Is end-of-life anticipatory prescribing always enough?BMJ 2023; 381 doi: https://doi.org/10.1136/bmj.p1106 (Published 16 May 2023) Cite this as: BMJ 2023;381:p1106
- Ben Bowers, Wellcome post-doctoral fellow, honorary nurse consultant in palliative care12,
- Paul Howard, consultant in palliative care3,
- Bella Madden, patient and carer representative1,
- Kristian Pollock, professor of medical sociology2,
- Stephen Barclay, general practitioner, professor of palliative care1
- 1Primary Care Unit, Department of Public Health and Primary Care, University of Cambridge, UK
- 2Nottingham Centre for the Advancement of Research into Supportive, Palliative, and End of Life Care, School of Health Sciences, University of Nottingham, UK
- 3Mountbatten Hospice and St Mary’s Hospice, Isle of Wight, UK
Dying in pain or distress is a cause of considerable concern for patients, their loved ones, and clinicians.1234 Helping patients to die in comfort is an essential goal of end-of-life care. During out-of-hours periods, which make up the majority of time, sourcing medical assessments, prescriptions, and drugs from pharmacies can be challenging and at times is not possible.34 Consequently, anticipatory prescribing of injectable drugs ahead of possible need is recommended good practice internationally to optimise timely symptom control in the community and prevent crisis hospital admissions.56 Anticipatory prescribing is a well established, clinician-led solution to overcome difficulties in rapidly accessing drugs in the community. But this solution is not always put in place and additional options are required.
Injectable anticipatory drugs are typically prescribed as needed for five common and distressing symptoms: pain, breathlessness, nausea and vomiting, agitation, and noisy respiratory tract secretions.7 The drugs, including opioids and sedatives; equipment; and signed administration authorisation charts are kept in the patient’s home or care home where they are available for visiting nurses, doctors, paramedics, or trained family carers. Not all dying patients need these drugs: between 40% and 54% of anticipatory prescriptions go unused.89 After the patient’s death, families are expected to return unused drugs to a pharmacy for secure disposal.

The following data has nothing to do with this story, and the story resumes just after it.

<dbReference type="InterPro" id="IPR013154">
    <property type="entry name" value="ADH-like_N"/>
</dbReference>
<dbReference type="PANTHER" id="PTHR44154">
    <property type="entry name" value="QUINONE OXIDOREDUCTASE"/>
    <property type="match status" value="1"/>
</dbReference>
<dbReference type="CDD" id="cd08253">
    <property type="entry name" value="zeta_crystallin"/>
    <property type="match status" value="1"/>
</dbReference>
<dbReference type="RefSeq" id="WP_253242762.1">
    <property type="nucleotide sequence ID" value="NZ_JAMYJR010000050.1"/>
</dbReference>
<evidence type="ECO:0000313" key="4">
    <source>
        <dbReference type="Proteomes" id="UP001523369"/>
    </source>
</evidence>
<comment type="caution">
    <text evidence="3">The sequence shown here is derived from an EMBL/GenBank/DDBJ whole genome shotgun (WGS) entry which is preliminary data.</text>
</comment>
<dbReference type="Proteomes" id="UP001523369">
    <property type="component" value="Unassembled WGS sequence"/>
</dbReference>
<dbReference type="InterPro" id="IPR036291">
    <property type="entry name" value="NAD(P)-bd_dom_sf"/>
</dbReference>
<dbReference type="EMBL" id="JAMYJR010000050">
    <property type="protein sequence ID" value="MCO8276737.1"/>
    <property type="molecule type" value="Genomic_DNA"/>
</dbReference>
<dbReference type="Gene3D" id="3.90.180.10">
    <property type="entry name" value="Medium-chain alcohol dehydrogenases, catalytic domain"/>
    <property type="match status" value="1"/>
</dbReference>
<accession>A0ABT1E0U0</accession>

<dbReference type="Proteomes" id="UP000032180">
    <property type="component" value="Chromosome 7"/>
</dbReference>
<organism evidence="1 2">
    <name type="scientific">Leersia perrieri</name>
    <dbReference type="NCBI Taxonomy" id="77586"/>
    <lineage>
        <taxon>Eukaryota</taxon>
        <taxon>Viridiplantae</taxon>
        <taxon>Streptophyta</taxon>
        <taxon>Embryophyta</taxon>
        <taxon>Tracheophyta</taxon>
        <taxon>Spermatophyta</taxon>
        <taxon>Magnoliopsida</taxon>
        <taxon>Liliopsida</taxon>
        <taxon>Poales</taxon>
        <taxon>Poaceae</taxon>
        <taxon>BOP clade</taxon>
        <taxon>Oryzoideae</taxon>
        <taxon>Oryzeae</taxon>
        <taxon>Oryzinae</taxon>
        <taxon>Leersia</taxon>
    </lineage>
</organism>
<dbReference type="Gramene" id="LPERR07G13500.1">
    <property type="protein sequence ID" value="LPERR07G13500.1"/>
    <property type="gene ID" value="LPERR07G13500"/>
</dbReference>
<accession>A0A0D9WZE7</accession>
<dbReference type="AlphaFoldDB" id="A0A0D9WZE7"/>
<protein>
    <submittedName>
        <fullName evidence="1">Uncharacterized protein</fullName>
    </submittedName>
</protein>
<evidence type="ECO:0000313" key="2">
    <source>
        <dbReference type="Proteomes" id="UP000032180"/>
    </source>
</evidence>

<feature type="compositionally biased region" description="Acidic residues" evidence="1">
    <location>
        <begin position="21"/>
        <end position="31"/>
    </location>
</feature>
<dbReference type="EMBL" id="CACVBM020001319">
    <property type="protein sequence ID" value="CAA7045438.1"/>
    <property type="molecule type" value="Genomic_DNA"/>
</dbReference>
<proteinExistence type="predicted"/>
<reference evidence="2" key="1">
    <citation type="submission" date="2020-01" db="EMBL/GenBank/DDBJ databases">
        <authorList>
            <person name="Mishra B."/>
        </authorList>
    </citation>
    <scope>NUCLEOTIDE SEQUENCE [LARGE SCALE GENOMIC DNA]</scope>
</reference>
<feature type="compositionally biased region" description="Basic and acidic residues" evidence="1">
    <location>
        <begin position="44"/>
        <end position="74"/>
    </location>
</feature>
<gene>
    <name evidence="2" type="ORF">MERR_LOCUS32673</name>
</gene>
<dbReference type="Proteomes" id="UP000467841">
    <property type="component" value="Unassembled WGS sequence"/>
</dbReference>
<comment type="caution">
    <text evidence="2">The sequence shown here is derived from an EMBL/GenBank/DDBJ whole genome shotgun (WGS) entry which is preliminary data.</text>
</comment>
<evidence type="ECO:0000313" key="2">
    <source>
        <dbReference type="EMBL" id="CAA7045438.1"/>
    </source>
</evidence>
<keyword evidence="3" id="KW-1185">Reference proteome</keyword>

The widespread practice of anticipatory prescribing and its underpinning policy is based on clinicians’ perceptions that the intervention offers reassurance to all involved and provides effective, timely symptom relief.2310 There is still inadequate evidence to draw conclusions about the appropriate use, clinical effectiveness, and safety of anticipatory prescriptions.46101112
Injectable anticipatory drugs are commonly prescribed weeks or even months before death, including on discharge from hospital, often with limited review of their continued appropriateness.79 The timing of such prescriptions is challenging given the prognostic uncertainty for patients with non-cancer conditions such as dementia, ischaemic heart disease, and multimorbidity in old age,9 where illness trajectories may be unpredictable and the dying phase is protracted.1314